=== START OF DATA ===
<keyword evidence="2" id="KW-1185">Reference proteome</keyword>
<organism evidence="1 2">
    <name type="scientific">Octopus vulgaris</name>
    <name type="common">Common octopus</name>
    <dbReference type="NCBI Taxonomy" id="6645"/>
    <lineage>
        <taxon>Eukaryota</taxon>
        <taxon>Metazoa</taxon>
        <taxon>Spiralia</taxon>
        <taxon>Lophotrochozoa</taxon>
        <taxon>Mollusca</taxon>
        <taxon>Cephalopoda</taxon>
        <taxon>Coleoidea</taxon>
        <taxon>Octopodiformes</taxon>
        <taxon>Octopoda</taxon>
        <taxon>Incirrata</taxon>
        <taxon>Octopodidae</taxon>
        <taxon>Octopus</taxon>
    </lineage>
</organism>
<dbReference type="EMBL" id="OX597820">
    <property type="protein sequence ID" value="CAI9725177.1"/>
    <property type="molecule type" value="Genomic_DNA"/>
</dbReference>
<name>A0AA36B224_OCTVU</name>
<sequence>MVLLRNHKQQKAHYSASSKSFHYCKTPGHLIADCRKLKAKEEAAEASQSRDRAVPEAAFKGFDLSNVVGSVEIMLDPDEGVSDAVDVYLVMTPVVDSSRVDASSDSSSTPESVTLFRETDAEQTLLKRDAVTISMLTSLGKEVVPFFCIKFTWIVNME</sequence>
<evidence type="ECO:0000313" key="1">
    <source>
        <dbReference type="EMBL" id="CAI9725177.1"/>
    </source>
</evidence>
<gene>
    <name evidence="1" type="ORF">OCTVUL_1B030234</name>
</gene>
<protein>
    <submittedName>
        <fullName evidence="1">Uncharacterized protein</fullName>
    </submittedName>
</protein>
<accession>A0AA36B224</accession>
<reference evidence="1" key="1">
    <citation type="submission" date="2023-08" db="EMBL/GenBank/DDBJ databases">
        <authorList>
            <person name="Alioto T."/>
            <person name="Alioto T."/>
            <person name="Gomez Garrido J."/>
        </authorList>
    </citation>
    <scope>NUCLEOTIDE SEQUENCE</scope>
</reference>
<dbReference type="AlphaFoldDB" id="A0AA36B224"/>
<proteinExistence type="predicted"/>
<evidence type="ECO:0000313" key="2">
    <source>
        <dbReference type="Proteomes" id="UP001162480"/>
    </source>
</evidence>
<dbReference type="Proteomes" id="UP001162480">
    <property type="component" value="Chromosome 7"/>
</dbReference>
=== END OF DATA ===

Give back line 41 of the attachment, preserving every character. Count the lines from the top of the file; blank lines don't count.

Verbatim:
<reference evidence="1" key="1">